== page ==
Has one of the apps on your Mac frozen? Are you seeing the ‘spinning beach ball’? Has your mouse stopped working? All these are symptoms that suggest an app has stopped working and you need to Force Quit before you can carry on. But how do you Force Quit on a Mac? Or, if you are used to Windows, how do you control alt delete on a Mac?
Windows users will be very familiar with the classic Ctrl+Alt+Delete key combination, the measure of last resort when an application has become unresponsive. Pressing Ctrl+Alt+Delete on a Mac will do nothing, that’s if you can even find those keys: on some Mac keyboards the Alt key is called Option, the Control key is there, but it’s equivalent on a Mac is really the Command key, and there isn’t usually a key marked as Delete.
So how do you Force Quit a Mac? There’s actually more than one way to Force Quit an app on a Mac. Here we’ll show you a variety of ways to find the problematic programs and shut them down, without the need to resort to the power button.
If you’re finding that apps are becoming unresponsive on a regular basis, and that it’s not always the same one, then it might be worth backing up all your data and doing a clean install of macOS. It’s a rather nuclear option, but could save you a lot of headaches in the long run.
You might also find it helpful to check out How to fix a frozen Mac.
Before we begin we will quickly summarise the five different ways to force quit on a Mac:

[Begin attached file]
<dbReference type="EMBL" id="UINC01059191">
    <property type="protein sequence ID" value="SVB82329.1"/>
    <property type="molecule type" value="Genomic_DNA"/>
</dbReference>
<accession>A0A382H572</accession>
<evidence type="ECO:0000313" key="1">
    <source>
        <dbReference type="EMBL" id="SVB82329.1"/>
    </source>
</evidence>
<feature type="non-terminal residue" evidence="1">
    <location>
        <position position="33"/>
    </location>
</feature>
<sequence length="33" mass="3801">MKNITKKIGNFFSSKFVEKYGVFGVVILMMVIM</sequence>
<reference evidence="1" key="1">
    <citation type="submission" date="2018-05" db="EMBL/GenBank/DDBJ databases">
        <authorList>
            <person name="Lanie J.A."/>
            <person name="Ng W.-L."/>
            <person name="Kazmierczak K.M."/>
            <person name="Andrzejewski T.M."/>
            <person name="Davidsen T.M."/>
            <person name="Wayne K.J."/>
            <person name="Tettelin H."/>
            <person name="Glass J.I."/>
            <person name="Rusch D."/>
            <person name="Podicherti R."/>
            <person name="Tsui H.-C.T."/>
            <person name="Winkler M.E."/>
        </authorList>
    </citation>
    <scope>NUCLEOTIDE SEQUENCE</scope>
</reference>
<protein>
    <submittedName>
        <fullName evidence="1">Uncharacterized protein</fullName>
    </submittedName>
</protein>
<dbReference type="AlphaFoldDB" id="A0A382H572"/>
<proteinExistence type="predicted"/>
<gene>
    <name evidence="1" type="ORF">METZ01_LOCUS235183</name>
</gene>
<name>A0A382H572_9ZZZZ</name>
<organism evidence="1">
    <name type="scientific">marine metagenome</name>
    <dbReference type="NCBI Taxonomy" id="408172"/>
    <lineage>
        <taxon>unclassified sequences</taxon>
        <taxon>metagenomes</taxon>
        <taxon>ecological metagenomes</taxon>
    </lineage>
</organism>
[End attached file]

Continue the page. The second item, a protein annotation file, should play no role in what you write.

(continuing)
- Right click on the app in the Dock
- Click on the Apple menu and select Force Quit
- Press Command + Alt (or Option) + Escape
- Force Quit in Activity Monitor
- Restart your Mac
Read on for details of how to do each of the above.
Force Quit via the Dock
If an app has become unresponsive, then there’s a good chance that trying to place your mouse pointer over the menu bar at the top of the screen will result in a spinning beach ball that doesn’t allow you to select any options. You can of course give the app some time to resolve its issue, but if the problem persists then the app will need closing and launching again.
- Go to the Dock at the bottom of your screen.
- Find the icon for the app.
- Right click (or Ctrl+click) to bring up the contextual menu.
- At the bottom of this list is the Quit option. Click this and hopefully the app will close.
- If this doesn’t close the app repeat the process, but when the menu appears hold down the Alt key and the Quit option changes to Force Quit. Select this and the program should close immediately.
Force Quit via the Apple menu
There is another way to access the Force Quit command:
- Switch to an app that is working fine.
- Now click on the Apple icon in the top left of your screen.
- You can select the Force Quit option from the drop-down list.
- Don’t worry, this won’t Force Quit the app you’re currently using – it will give you a list of all currently open apps, from which you can select the frozen one (s).
- Now click on Force Quit.
Force Quit on a Mac using the keyboard
Another way to Force Quit an app is to hold down the Command + Alt (or Option) + Escape keys, this will bring up the same Force Quit Applications window as seen above.